Japan’s new five-year defense plan approved by Prime Minister Shinzo Abe’s cabinet was unveiled on Tuesday. The details have indicated territory and island protection as one of the main security concerns for the country, justifying an increase in the budget allotted for defense equipment, including surveillance drones and creating a Marine Corps-type of unit.
The new defense plan will cost the government an expenditure of 23.97 trillion yen (approx. US$239 billion) within the next five years, a stark contrast with the previous five-year plan drafted under the Democratic Party of Japan, which limited spending at 23.49 trillion yen. But that does not include the purchase of 52 amphibious vehicles, 28 F-35 stealth fighters and three unmanned drones aimed to protect the country’s coastline, which ranks sixth in the world in terms of length. A ground self-defense force unit will be sent to the island of Yonakuni, the westernmost island of Japan, and a new “amphibious unit” to protect and secure islands in imminent danger of invasion is also part of the new five-year defense strategy.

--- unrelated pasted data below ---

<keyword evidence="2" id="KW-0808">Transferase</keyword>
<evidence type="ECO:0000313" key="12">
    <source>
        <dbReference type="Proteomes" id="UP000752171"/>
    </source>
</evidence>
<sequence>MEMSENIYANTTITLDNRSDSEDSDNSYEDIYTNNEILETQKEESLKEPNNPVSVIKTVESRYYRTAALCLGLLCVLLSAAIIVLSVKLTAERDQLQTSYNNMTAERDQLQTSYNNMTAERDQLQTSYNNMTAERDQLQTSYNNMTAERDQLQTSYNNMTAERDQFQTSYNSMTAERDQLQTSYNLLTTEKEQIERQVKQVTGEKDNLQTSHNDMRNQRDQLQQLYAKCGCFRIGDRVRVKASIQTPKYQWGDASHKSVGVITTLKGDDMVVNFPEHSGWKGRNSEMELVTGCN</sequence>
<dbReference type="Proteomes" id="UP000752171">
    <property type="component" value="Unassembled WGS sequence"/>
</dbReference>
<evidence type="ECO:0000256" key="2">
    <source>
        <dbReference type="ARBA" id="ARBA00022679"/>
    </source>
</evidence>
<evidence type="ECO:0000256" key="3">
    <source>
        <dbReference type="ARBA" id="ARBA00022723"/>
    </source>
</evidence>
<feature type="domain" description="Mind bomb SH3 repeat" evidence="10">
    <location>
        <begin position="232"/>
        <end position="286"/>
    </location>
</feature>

Xinhua, China’s state run news agency, commented that the move is both “unwise” and “dangerous.” “Japan, as a relatively small island country with scarce natural resources, is really unwise to engage in big-power geopolitics and aggression against its neighbors. A dangerous Tokyo that seeks for better warships and missiles is more likely to harm itself than its neighbors,” it said.
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